Children at least age 10 in foster care might have to be informed of their right to a no-cost attorney in a juvenile proceeding.
A court would also have to appoint counsel for a child’s parent, guardian or custodian in cases when the parent meets certain income guidelines. There is an exception when the sole basis for a proceeding is habitual truancy.
Passed 130-0, as amended, Thursday, the bill now moves to the Senate, where Sen. Jerry Relph (R-St. Cloud) is the sponsor.
The House adopted two Kresha-sponsored amendments. The first made small changes which Kresha said would help the bill match its Senate companion. The second amendment would term the bill “McKenna’s Law.”
That is a reference to 12-year-old McKenna Ahrenholz who provided powerful testimony in support of the bill as it progressed through the committee process.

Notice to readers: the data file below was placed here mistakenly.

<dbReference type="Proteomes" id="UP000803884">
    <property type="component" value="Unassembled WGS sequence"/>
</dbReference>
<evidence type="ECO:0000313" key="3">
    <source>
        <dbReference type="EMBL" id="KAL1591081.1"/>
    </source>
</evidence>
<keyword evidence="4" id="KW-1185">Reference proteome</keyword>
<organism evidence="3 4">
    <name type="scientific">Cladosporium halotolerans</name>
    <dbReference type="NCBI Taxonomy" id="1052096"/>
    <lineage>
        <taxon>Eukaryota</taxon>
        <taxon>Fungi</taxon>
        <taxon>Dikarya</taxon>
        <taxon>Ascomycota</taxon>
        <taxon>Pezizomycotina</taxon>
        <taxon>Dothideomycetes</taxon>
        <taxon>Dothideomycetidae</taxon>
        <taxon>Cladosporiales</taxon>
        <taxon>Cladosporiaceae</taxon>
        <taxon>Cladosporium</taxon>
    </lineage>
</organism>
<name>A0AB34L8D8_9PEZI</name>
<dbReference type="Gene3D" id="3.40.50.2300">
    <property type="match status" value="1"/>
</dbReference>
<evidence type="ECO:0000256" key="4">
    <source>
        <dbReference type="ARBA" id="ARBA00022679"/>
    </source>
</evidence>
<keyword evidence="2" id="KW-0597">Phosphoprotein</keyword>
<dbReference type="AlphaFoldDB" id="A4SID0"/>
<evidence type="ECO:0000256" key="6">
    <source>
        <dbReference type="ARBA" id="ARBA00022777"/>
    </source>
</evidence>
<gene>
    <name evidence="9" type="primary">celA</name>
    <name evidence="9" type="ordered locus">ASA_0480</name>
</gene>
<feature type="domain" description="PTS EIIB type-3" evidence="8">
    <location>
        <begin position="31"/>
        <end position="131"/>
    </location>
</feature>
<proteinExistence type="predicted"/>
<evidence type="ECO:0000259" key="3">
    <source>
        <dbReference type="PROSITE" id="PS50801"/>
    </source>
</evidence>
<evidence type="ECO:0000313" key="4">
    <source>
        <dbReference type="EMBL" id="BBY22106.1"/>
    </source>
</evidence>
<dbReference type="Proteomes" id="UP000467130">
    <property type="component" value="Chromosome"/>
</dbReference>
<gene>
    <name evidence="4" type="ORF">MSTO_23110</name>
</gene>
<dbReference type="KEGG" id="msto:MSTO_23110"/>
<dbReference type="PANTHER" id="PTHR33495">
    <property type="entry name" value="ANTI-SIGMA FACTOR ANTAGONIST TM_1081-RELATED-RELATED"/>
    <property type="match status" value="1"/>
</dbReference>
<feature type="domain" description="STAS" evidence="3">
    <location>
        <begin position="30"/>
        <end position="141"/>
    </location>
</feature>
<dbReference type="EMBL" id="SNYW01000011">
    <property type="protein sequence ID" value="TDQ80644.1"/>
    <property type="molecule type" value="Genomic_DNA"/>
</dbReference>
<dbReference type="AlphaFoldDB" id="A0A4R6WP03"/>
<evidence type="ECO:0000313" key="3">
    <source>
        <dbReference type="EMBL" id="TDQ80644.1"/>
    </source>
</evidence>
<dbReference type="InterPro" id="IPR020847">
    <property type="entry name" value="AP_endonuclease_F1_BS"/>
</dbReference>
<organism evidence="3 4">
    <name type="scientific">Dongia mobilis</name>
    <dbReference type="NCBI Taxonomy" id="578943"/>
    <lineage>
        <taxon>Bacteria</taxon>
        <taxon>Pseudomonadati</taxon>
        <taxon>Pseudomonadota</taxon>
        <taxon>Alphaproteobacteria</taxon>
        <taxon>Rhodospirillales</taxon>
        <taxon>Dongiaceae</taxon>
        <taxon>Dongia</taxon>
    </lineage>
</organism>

Kresha called her “the champion” of the bill, and read at length the testimony she had given in committee, in which she described her harrowing experience in the foster care system. That only changed after she and her siblings asked a judge for an attorney.
Members gave Ahrenholz, who was in the House Gallery with her siblings and grandparents, a round of applause.
The bill also contains a provision outlining how a child may waive his or her right to an attorney.
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Introduced in March 2017 by Rep. Mary Kunesh-Podein (DFL-New Brighton) and Sen. Carolyn Laine (DFL-Columbia Heights), HF2470/SF2259, aims to stop the cycle of opioid misuse and addiction through education.
The conference committee tasked with hammering out the differences that divide the House and Senate on a laundry list of major issues met for the first time Tuesday afternoon.
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The state’s latest economic forecast projects a budget deficit of $188 million for the current two-year biennium, and a $586 million deficit for the 2020-21 biennium
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